Alexis was a 16-year-old African-American female with SCD who also experienced frequent hospitalizations for pain. She was diagnosed with ADHD-Combined and was followed by Psychology. She was described as sociable and open to new experiences but significantly distressed by chronic pain. Alexis actively participated in all sessions and demonstrated significant improvement in pain-related insight over the course of the group. She particularly appreciated the opportunity to meet patients with other diseases who experienced similar types of pain and functional disability. Over the course of the group, Alexis observed that she experienced less pain when texting with friends, looking for a job, spending time with friends, or doing stretches reviewed during Week 2. She demonstrated a solid understanding of the operant model of pain as evidenced by her report of how the responses of peers and family members to her increased demonstration of well-behaviors impacted her continued implementation of well-behaviors. Importantly, Alexis reported significant motivation to maintain progress and to apply lessons learned (e.g. using her friends to help her maintain well-behaviors, participation in activity when in pain).

Ashley was a 13-year-old Caucasian female with leukemia receiving cancer-directed therapy. She was followed by Psychology due to frequent maladaptive behaviors that were conceptualized as attention-seeking in function, emotional lability, and interpersonal difficulties. She attended the first three sessions, but did not attend the final week due to illness. Ashley was very engaged in Week 1 but had difficulty participating in Weeks 2 and 3; her lack of participation in Week 3 was attributed to pain medication taken for post-surgical pain prior to session. Subsequent to group participation, Ashley shared with her psychologist that she enjoyed meeting other patients with different diseases who also experienced pain and that she found continued contact with group members beneficial.

Brittney was a 19-year-old Caucasian female with congenital erythropoietic porphyria. She had a complicated medical history, including osteopenia and chronic pain and was followed by Psychology for anxiety. Brittney was described as distrustful and slow-to-warm and had a history of negative misinterpretations of others’ actions. She attended three sessions (missing the final session due to a prior conflict); however, her participation varied. She was engaged and motivated during Week 1 but complained of a migraine during Week 2. Brittney believed a group decision to ban the word pain during Week 3 undermined the realness of her pain experience and thus disengaged towards the end of this session. She later shared with her psychologist that she thought group leaders did not understand her pain experience and that she learned little new information, but that she appreciated meeting others with chronic pain.

Experiences and future directions

Because only two of the four participants fully participated in all group sessions, specific conclusions that can be drawn are somewhat limited. Despite this, all participants, including Brittney, reported that the opportunity to meet adolescents with other diseases who experienced similar pain issues was the most valued aspect of the group. This sense of commonality, despite experiencing pain from different origins, may have enabled them to learn from each other’s experiences and to feel less isolated (Zelikovsky & Petrongolo, 2013). When the two adolescents with SCD were asked if they would have rather participated in a disease-specific group, both clearly stated a preference for the cross-disease model, noting they enjoyed meeting patients from other clinics and found doing so beneficial. Both described feeling less isolated by their diagnosis as a result of attending a group with patients with chronic pain with varying diagnoses. While the origins of pain will differ across disease processes, the experience of chronic pain and its impact on daily functioning and quality of life crosses disease boundaries.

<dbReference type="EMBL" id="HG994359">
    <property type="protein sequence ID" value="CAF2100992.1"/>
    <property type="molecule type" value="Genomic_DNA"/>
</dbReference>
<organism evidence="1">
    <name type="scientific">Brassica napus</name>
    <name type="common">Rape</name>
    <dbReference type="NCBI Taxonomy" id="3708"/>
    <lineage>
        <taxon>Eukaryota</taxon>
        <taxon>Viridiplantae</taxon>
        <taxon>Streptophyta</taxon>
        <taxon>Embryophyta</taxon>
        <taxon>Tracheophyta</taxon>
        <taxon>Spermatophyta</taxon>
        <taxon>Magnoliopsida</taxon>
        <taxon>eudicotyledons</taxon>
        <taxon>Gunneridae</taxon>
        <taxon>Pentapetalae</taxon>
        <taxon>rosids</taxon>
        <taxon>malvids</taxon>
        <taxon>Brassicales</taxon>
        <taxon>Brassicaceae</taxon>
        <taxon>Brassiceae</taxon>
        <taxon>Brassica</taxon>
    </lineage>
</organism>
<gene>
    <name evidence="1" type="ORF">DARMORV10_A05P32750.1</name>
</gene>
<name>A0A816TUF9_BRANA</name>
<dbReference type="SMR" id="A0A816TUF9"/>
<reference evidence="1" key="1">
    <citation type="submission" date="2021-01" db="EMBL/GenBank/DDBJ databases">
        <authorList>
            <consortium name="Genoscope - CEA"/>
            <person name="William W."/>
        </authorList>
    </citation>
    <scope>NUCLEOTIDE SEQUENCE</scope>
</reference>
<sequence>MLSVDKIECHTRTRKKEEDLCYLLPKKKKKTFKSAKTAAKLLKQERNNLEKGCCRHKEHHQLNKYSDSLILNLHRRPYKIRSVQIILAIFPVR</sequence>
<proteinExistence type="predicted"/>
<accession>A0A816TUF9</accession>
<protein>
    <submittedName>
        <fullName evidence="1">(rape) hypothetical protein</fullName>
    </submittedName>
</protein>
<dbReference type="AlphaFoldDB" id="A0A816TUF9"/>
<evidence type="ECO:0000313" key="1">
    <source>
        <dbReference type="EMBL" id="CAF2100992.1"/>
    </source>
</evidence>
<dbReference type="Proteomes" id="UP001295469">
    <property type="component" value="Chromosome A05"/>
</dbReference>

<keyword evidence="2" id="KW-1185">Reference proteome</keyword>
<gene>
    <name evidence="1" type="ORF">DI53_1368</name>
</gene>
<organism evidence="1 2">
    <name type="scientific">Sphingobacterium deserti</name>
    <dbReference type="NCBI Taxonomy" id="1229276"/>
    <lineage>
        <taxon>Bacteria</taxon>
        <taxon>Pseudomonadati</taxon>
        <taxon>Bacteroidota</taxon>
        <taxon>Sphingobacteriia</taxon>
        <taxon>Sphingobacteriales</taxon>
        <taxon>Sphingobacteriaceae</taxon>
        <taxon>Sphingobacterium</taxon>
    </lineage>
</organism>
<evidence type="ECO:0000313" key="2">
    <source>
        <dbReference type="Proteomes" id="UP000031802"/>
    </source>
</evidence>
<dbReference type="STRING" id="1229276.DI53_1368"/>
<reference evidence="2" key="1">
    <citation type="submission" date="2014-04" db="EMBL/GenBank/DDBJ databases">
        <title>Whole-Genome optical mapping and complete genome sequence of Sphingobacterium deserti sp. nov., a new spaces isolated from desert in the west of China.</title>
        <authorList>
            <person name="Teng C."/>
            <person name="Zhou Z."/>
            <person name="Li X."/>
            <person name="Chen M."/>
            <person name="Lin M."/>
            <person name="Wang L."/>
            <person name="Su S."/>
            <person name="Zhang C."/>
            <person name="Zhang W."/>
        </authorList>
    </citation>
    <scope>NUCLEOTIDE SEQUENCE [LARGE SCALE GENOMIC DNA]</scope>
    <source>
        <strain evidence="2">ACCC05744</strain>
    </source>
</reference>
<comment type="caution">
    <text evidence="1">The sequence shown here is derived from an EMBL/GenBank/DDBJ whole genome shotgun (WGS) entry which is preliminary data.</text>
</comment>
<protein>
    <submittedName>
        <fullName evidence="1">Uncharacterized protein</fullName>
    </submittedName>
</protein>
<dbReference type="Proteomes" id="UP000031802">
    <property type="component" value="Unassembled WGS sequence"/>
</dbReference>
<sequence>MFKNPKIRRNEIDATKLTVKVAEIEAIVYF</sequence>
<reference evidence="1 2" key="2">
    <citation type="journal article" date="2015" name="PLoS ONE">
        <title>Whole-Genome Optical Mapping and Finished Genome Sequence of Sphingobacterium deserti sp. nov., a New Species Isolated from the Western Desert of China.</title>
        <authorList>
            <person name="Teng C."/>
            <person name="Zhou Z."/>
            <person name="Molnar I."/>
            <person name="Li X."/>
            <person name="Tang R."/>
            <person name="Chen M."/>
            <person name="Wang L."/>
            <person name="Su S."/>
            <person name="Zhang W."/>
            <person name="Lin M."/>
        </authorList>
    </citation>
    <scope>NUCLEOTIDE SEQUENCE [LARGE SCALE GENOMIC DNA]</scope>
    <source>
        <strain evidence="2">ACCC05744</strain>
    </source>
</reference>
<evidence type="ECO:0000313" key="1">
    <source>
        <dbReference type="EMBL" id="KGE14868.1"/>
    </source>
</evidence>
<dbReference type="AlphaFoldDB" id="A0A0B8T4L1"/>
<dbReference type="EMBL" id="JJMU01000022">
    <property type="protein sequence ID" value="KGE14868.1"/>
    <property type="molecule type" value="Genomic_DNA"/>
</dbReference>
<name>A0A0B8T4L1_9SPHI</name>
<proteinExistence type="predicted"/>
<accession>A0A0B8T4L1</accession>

Future groups may wish to optimize this common ground aspect of peer support – as finding commonalities and identifying ways to relate to other group members is often thought of as essential in group therapy (Stoiber & Kratochwill, 1998). It may be that adolescents would be more compelled by a message delivered by a peer (Hatchette et al., 2008) than one delivered by therapists. This was observed when Brittney discussed her use of social support with Alexis, who was reluctant to allow friends to visit during hospitalizations. Brittney was able to use her own experiences to demonstrate the benefits that resulted from visits with friends, including increased motivation to participate in social interactions when in pain. Moreover, since she had actually had these experiences, she could relate to Alexis in a very different way than a therapist. Peer support and peer pressure are common and important occurrences during adolescence, with both positive and negative results. Harnessing this natural state, within the confines of a therapist-supervised, evidence-based group, may be particularly beneficial.

Our experience adds to a growing body of literature that supports the feasibility of brief, targeted programs (Coakley & Barber, 2012; Fisher et al., 2014); however, it does not adequately answer questions regarding the efficacy of an adolescent group based upon the operant model of pain. While some of our patients were able to successfully implement learned operant principles, the social aspects of the group and related peer support appeared especially crucial for our adolescents. Thus, it may be that the non-specific aspects of the group treatment experience are more powerful than the specific operant learning model. This highlights the potential benefits of increasing use of social support and peer modeling across diagnoses in interventions for adolescents with chronic illness. Ultimately, a group therapy approach – regardless of theoretical orientation (cognitive-behavioral, operant) – may complement interventions implemented during individual psychotherapy, particularly with adolescents that may experience isolation or stigmatization as a result of their illness.

Victoria W. Willard, PhD
Department of Psychology, St. Jude Children’s Research Hospital, Memphis, TN, USA

Kendra Parris, PhD
Department of Psychology, St. Jude Children’s Research Hospital, Memphis, TN, USA

Niki Jurbergs, PhD
Department of Psychology, St. Jude Children’s Research Hospital, Memphis, TN, USA

Valerie McLaughlin Crabtree, PhD
Department of Psychology, St. Jude Children’s Research Hospital, Memphis, TN, USA

Jennifer Harman Ehrentraut, PhD
Department of Psychology, St. Jude Children’s Research Hospital, Memphis, TN, USA
email: jennifer.ehrentraut[at]stjude.org

Cite as: Willard VW, Parria K, Jurbergs N, Crabtree VM, Ehrentraut JH. Brief group therapy for chronic pain in adolescents. Pediatric Pain Letter 2015;17(3):40-46. www.childpain.org/ppl